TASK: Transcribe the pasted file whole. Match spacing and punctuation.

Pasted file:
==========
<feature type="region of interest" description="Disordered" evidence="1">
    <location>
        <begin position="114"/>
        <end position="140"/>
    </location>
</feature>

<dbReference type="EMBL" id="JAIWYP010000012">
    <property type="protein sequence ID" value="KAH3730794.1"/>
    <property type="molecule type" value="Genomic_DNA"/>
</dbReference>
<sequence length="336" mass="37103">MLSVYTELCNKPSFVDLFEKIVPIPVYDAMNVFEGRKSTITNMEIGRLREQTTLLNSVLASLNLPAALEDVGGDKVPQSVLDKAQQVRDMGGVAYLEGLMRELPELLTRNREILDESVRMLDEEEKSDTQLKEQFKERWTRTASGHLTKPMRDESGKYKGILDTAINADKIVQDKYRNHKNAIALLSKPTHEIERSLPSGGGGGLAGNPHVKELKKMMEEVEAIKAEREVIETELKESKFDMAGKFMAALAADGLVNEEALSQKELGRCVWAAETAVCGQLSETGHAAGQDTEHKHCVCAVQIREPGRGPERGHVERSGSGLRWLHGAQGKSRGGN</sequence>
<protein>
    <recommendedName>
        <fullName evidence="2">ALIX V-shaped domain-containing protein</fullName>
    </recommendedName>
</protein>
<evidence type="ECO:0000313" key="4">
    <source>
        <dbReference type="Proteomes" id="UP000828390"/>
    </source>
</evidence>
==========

<feature type="region of interest" description="Disordered" evidence="1">
    <location>
        <begin position="114"/>
        <end position="140"/>
    </location>
</feature>

<dbReference type="EMBL" id="JAIWYP010000012">
    <property type="protein sequence ID" value="KAH3730794.1"/>
    <property type="molecule type" value="Genomic_DNA"/>
</dbReference>
<sequence length="336" mass="37103">MLSVYTELCNKPSFVDLFEKIVPIPVYDAMNVFEGRKSTITNMEIGRLREQTTLLNSVLASLNLPAALEDVGGDKVPQSVLDKAQQVRDMGGVAYLEGLMRELPELLTRNREILDESVRMLDEEEKSDTQLKEQFKERWTRTASGHLTKPMRDESGKYKGILDTAINADKIVQDKYRNHKNAIALLSKPTHEIERSLPSGGGGGLAGNPHVKELKKMMEEVEAIKAEREVIETELKESKFDMAGKFMAALAADGLVNEEALSQKELGRCVWAAETAVCGQLSETGHAAGQDTEHKHCVCAVQIREPGRGPERGHVERSGSGLRWLHGAQGKSRGGN</sequence>
<protein>
    <recommendedName>
        <fullName evidence="2">ALIX V-shaped domain-containing protein</fullName>
    </recommendedName>
</protein>
<evidence type="ECO:0000313" key="4">
    <source>
        <dbReference type="Proteomes" id="UP000828390"/>
    </source>
</evidence>